The traditional burial for body disposal was once the most preferred method for most people. Today, this can vary as depending on the what state you live in, cremation is quickly becoming the most popular method because of its cost effective options. In traditional burials, you select a vault and casket, obtain and purchase a cemetery or memorial plot, and plan a service according to the wishes of the deceased or immediate family.
The advantages of a burial ceremony may include religious or family traditions you may want to follow. With a burial location such as a cemetery, there is a place for the surviving family members to return to whenever they wish to pay respects. Many people still believe that a burial feels much more personal than if one had been cremated. This may be due to the fact that you are able to have the body present for a viewing or wake in a burial.
A disadvantage of burial is related to the cemetery expenses and the continued maintenance that often accompanies it, as well as land use fees. At a memorial park you purchase a plot, but the memory of your loved one is retained with a memorial marker. Below are some additional information pertaining to a traditional burial:
Grave Liners: Grave liners are usually cement slabs that the casket is placed in upon burial. They are not legally required by law but are mandated by many cemeteries to protect the ground from settling.
Vault: A vault is an outer burial container that a casket fits into. They are not legally required but this too can be mandated by many cemeteries to keep the ground from settling.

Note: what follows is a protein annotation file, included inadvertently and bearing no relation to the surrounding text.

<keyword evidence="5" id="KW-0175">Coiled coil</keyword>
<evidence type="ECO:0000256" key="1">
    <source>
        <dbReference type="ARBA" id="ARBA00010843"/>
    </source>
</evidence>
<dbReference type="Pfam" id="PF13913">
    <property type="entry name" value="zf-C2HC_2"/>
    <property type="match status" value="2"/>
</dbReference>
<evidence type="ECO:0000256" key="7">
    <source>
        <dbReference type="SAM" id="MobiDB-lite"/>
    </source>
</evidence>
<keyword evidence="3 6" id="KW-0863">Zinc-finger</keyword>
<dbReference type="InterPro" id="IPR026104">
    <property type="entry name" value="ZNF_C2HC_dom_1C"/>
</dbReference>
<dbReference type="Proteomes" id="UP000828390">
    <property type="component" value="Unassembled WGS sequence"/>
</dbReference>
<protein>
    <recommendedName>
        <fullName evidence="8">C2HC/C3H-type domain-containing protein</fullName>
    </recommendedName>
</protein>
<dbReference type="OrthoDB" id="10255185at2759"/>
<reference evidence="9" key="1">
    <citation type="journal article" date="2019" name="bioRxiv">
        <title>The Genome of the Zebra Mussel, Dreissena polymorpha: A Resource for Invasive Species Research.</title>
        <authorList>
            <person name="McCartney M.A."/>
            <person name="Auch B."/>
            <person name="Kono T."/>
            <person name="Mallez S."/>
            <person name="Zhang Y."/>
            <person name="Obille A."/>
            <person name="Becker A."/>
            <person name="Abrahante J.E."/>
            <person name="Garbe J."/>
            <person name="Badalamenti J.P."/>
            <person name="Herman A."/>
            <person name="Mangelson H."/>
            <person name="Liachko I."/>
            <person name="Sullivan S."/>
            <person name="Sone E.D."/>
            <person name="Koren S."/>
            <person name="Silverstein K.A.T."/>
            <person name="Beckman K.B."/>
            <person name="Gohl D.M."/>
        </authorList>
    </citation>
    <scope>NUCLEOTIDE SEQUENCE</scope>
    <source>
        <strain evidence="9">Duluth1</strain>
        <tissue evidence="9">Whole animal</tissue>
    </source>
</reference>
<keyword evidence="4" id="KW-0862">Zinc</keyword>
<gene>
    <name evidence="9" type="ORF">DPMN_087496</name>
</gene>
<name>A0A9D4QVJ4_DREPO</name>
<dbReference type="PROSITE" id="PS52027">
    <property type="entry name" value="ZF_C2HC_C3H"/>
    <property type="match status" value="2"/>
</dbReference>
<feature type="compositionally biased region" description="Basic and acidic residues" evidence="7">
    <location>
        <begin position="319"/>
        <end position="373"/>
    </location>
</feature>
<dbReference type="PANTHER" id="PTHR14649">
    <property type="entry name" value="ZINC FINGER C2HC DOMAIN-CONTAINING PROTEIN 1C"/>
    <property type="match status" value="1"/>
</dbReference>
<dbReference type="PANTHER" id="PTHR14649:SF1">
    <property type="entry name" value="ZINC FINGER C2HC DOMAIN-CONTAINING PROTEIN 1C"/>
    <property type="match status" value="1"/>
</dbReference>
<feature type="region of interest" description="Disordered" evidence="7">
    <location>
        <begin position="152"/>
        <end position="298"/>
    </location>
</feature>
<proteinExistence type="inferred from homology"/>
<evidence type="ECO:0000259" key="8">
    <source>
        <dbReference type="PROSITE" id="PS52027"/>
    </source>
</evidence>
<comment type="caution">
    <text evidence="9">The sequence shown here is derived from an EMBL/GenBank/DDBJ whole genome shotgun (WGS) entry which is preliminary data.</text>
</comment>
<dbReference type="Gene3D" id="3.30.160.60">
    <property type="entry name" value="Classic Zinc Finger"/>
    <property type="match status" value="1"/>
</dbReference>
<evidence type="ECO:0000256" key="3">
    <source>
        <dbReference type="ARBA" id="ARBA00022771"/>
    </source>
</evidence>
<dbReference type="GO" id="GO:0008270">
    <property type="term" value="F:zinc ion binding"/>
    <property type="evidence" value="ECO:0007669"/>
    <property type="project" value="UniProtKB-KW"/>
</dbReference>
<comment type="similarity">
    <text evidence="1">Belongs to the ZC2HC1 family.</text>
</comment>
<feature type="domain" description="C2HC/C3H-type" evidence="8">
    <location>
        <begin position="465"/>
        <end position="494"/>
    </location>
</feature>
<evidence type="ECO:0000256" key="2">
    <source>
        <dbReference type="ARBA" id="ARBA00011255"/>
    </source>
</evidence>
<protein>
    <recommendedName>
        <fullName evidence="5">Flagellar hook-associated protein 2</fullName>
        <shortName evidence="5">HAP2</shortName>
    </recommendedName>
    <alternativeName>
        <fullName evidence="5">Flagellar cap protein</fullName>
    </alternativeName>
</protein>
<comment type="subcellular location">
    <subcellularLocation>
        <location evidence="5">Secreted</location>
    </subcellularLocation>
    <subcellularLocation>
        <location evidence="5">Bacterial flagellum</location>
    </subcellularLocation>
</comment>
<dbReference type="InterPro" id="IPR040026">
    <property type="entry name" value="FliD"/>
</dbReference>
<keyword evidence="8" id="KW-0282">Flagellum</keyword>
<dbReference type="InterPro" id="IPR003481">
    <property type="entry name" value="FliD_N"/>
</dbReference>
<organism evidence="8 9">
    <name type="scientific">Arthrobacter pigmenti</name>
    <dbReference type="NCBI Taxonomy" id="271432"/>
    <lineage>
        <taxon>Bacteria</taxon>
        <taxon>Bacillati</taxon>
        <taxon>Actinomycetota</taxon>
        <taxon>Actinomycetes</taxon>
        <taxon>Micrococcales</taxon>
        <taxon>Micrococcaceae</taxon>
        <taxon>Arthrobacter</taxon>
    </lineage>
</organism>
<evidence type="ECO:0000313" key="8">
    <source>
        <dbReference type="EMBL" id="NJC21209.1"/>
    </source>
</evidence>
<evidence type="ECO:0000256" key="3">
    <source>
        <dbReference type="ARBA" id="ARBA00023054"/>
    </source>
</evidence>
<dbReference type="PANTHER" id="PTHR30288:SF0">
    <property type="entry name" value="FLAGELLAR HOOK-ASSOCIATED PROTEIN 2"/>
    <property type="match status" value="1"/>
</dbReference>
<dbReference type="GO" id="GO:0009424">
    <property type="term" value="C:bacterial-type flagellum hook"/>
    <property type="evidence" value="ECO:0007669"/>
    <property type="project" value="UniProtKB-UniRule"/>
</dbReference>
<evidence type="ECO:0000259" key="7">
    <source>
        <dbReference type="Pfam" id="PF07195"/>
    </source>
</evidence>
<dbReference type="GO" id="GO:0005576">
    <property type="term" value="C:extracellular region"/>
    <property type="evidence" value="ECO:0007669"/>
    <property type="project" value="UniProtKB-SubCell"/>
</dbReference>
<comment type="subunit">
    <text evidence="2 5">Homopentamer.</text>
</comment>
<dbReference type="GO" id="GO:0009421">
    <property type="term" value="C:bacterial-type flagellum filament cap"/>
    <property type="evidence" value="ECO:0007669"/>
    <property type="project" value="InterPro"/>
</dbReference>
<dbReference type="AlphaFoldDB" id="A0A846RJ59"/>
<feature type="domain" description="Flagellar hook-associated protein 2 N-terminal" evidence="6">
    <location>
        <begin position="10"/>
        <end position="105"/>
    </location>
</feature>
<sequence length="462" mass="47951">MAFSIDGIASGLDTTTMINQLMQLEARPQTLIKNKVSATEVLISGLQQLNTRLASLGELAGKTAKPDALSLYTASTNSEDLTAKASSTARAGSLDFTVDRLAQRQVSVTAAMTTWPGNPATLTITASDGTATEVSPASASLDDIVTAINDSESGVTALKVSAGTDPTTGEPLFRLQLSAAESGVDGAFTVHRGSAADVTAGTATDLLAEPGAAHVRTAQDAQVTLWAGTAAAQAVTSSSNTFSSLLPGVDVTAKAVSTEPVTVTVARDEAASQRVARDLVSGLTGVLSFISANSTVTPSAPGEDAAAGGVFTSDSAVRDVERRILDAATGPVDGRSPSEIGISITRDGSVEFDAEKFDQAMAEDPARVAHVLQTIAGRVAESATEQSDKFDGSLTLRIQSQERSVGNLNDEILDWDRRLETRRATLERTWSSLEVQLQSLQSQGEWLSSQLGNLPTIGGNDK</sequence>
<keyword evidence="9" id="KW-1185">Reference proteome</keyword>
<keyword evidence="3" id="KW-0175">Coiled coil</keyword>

Cemetery Deed: A cemetery deed is the document from the cemetery that establishes your right to bury the deceased in the plot you’ve purchased.
Entombment: Entombment is a burial in an above-ground crypt usually within a mausoleum or in a lawn crypt.
Outer Interment Receptacle: Outer interment receptacle is a contain in the ground in which the casket is placed. The vault and grave liners is one such example of this type of receptacle. Some cemeteries may require you have this to prevent the ground from collapsing or sinking of the grave plot.
These are the most common things to consider when looking at the traditional burial as an option. Today, it can be the most expensive way of body disposal depending on the materials you choose. It’s always best to review both cremation and burials with your funeral director, if you are unsure or need to know the laws within your state in regards to the disposal of the body.
About the Author:
Carole Galassi is the Creative Director and founder of The Funeral Program Site and has a passion for serving in the death care industry. To view the latest designs for funeral related printed materials you can create yourself, visit the online superstore.
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